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The impact of Arctic sea ice loss on mid-Holocene climate.

https://arctichealth.org/en/permalink/ahliterature295806
Source
Nat Commun. 2018 Nov 01; 9(1):4571
Publication Type
Journal Article
Date
Nov-01-2018
Author
Hyo-Seok Park
Seong-Joong Kim
Kyong-Hwan Seo
Andrew L Stewart
Seo-Yeon Kim
Seok-Woo Son
Author Affiliation
Korea Institute of Geoscience and Mineral Resources, Daejeon, 34132, South Korea. hspark1@gmail.com.
Source
Nat Commun. 2018 Nov 01; 9(1):4571
Date
Nov-01-2018
Language
English
Publication Type
Journal Article
Abstract
Mid-Holocene climate was characterized by strong summer solar heating that decreased Arctic sea ice cover. Motivated by recent studies identifying Arctic sea ice loss as a key driver of future climate change, we separate the influences of Arctic sea ice loss on mid-Holocene climate. By performing idealized climate model perturbation experiments, we show that Arctic sea ice loss causes zonally asymmetric surface temperature responses especially in winter: sea ice loss warms North America and the North Pacific, which would otherwise be much colder due to weaker winter insolation. In contrast, over East Asia, sea ice loss slightly decreases the temperature in early winter. These temperature responses are associated with the weakening of mid-high latitude westerlies and polar stratospheric warming. Sea ice loss also weakens the Atlantic meridional overturning circulation, although this weakening signal diminishes after 150-200 years of model integration. These results suggest that mid-Holocene climate changes should be interpreted in terms of both Arctic sea ice cover and insolation forcing.
Notes
Cites: Nat Commun. 2014 Sep 02;5:4646 PMID 25181390
PubMed ID
30385755 View in PubMed
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Mid-Holocene Northern Hemisphere warming driven by Arctic amplification.

https://arctichealth.org/en/permalink/ahliterature307667
Source
Sci Adv. 2019 12; 5(12):eaax8203
Publication Type
Journal Article
Research Support, U.S. Gov't, Non-P.H.S.
Research Support, Non-U.S. Gov't
Date
12-2019
Author
Hyo-Seok Park
Seong-Joong Kim
Andrew L Stewart
Seok-Woo Son
Kyong-Hwan Seo
Author Affiliation
Korea Institute of Geoscience and Mineral Resources, Daejeon, 34132, South Korea.
Source
Sci Adv. 2019 12; 5(12):eaax8203
Date
12-2019
Language
English
Publication Type
Journal Article
Research Support, U.S. Gov't, Non-P.H.S.
Research Support, Non-U.S. Gov't
Abstract
The Holocene thermal maximum was characterized by strong summer solar heating that substantially increased the summertime temperature relative to preindustrial climate. However, the summer warming was compensated by weaker winter insolation, and the annual mean temperature of the Holocene thermal maximum remains ambiguous. Using multimodel mid-Holocene simulations, we show that the annual mean Northern Hemisphere temperature is strongly correlated with the degree of Arctic amplification and sea ice loss. Additional model experiments show that the summer Arctic sea ice loss persists into winter and increases the mid- and high-latitude temperatures. These results are evaluated against four proxy datasets to verify that the annual mean northern high-latitude temperature during the mid-Holocene was warmer than the preindustrial climate, because of the seasonally rectified temperature increase driven by the Arctic amplification. This study offers a resolution to the "Holocene temperature conundrum", a well-known discrepancy between paleo-proxies and climate model simulations of Holocene thermal maximum.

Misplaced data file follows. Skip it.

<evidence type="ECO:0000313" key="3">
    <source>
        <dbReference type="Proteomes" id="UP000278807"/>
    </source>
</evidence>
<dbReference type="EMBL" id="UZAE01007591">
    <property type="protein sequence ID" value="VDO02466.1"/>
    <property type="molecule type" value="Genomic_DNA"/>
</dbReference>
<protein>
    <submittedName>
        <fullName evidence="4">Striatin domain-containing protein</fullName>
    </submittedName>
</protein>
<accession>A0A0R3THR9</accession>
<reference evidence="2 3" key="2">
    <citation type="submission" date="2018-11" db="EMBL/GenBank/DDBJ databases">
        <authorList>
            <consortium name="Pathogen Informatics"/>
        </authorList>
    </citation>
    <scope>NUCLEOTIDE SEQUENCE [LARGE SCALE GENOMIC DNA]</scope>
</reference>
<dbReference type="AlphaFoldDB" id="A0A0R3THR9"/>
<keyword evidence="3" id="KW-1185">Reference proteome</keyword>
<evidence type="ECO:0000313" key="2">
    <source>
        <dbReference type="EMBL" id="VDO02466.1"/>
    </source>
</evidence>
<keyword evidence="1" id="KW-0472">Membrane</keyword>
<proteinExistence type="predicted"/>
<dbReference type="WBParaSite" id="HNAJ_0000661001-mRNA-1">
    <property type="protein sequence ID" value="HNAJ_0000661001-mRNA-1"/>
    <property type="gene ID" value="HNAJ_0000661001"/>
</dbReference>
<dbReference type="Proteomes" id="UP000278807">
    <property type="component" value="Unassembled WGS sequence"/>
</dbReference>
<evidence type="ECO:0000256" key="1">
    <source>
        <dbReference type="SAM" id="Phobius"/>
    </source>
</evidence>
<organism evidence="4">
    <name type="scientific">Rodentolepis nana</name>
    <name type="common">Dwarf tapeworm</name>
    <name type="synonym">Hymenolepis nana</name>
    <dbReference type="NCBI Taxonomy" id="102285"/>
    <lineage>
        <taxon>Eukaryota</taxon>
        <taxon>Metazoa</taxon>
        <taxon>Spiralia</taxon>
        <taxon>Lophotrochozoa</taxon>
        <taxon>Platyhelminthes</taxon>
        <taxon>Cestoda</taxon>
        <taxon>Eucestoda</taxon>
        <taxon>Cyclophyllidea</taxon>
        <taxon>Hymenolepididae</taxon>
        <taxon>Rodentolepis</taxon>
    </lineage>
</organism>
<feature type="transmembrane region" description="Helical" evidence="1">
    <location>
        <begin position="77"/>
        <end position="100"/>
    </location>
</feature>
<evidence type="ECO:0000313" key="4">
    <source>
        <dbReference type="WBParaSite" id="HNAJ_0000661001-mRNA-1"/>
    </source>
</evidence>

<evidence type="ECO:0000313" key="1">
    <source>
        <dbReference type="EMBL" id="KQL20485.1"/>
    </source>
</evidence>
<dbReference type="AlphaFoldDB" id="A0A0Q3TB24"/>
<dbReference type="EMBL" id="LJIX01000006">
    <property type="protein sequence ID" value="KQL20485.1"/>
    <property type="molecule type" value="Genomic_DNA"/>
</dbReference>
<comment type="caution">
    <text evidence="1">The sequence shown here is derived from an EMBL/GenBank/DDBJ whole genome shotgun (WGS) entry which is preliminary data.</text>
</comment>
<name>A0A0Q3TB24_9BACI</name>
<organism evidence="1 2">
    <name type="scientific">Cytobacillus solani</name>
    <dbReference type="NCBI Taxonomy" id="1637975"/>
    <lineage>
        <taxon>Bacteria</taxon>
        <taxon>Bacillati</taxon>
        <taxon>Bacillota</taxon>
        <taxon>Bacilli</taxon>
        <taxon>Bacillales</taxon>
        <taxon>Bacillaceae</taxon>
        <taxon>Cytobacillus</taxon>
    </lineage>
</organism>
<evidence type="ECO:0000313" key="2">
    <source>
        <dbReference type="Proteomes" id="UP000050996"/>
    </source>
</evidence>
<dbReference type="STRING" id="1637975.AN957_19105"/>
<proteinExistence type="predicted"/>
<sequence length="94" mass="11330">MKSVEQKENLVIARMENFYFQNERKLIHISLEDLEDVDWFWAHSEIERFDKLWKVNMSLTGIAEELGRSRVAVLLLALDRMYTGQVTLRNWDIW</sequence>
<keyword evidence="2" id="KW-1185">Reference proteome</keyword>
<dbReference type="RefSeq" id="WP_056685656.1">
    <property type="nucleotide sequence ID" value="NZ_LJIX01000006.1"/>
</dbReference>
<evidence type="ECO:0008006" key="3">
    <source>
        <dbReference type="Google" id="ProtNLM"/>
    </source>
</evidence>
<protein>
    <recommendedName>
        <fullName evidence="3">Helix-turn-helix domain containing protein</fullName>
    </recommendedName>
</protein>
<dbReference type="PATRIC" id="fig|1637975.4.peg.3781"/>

PubMed ID
31844667 View in PubMed
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Subseasonal relationship between Arctic and Eurasian surface air temperature.

https://arctichealth.org/en/permalink/ahliterature303513
Source
Sci Rep. 2021 Feb 18; 11(1):4081
Publication Type
Journal Article
Date
Feb-18-2021
Author
Hye-Jin Kim
Seok-Woo Son
Woosok Moon
Jong-Seong Kug
Jaeyoung Hwang
Author Affiliation
School of Earth and Environmental Sciences, Seoul National University, Gwanak-ro, Gwanak-gu, Seoul, 08826, South Korea.
Source
Sci Rep. 2021 Feb 18; 11(1):4081
Date
Feb-18-2021
Language
English
Publication Type
Journal Article
Abstract
The subseasonal relationship between Arctic and Eurasian surface air temperature (SAT) is re-examined using reanalysis data. Consistent with previous studies, a significant negative correlation is observed in cold season from November to February, but with a local minimum in late December. This relationship is dominated not only by the warm Arctic-cold Eurasia (WACE) pattern, which becomes more frequent during the last two decades, but also by the cold Arctic-warm Eurasia (CAWE) pattern. The budget analyses reveal that both WACE and CAWE patterns are primarily driven by the temperature advection associated with sea level pressure anomaly over the Ural region, partly cancelled by the diabatic heating. It is further found that, although the anticyclonic anomaly of WACE pattern mostly represents the Ural blocking, about 20% of WACE cases are associated with non-blocking high pressure systems. This result indicates that the Ural blocking is not a necessary condition for the WACE pattern, highlighting the importance of transient weather systems in the subseasonal Arctic-Eurasian SAT co-variability.
PubMed ID
33603052 View in PubMed
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